I first became interested in cut steel accessories about fifteen years ago when I started collecting 20th century brooches. Cut steel bore right into my aesthetic with its, to me, industrial vibe - more mid-century than Victorian. Polished steel studs riveted onto a baseplate, made to catch the light and sparkle like diamonds. The English manufactured steel cut shoe buckles as early as the 18th century, if not earlier. As fashion changed, and the demand for buckles waned, other types of cut steel jewelry became fashionable. By the 1820s France became a large exporter of cut steel buckles, and in fact, many of the buckles in my collection are marked France. By the 1850’s stamped strips started replacing individual rivets, leading to a decline in quality which led to brittleness and material failure. Most production of cut steel pieces waned dramatically by the 1930s and coupled with breakage caused by brittleness and the tendency of rusting, led to a scarcity of viable pieces in the marketplace.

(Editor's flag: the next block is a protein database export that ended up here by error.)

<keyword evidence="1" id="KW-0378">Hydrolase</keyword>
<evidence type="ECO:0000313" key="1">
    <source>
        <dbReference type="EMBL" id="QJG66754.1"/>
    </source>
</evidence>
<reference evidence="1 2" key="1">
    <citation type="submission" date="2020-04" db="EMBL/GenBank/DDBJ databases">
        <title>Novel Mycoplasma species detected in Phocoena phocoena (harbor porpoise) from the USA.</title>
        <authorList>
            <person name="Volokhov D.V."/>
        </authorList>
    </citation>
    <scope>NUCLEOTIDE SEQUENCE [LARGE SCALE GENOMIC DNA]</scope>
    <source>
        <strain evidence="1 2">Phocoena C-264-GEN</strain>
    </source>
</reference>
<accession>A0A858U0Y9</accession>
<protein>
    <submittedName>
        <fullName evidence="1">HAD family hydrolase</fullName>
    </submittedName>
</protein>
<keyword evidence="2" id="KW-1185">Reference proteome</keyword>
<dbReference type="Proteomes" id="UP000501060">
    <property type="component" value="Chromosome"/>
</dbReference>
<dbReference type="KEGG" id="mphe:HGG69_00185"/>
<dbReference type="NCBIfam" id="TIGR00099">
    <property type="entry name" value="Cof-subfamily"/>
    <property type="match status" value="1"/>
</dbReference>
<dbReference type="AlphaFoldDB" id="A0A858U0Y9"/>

I experimented with using riveted buckles as bracelet forms and found that they are wonderfully moldable to the shape of a wrist - done very carefully, of course! They also act as a wonderfully clean, industrial backdrop for “fancier” elements.
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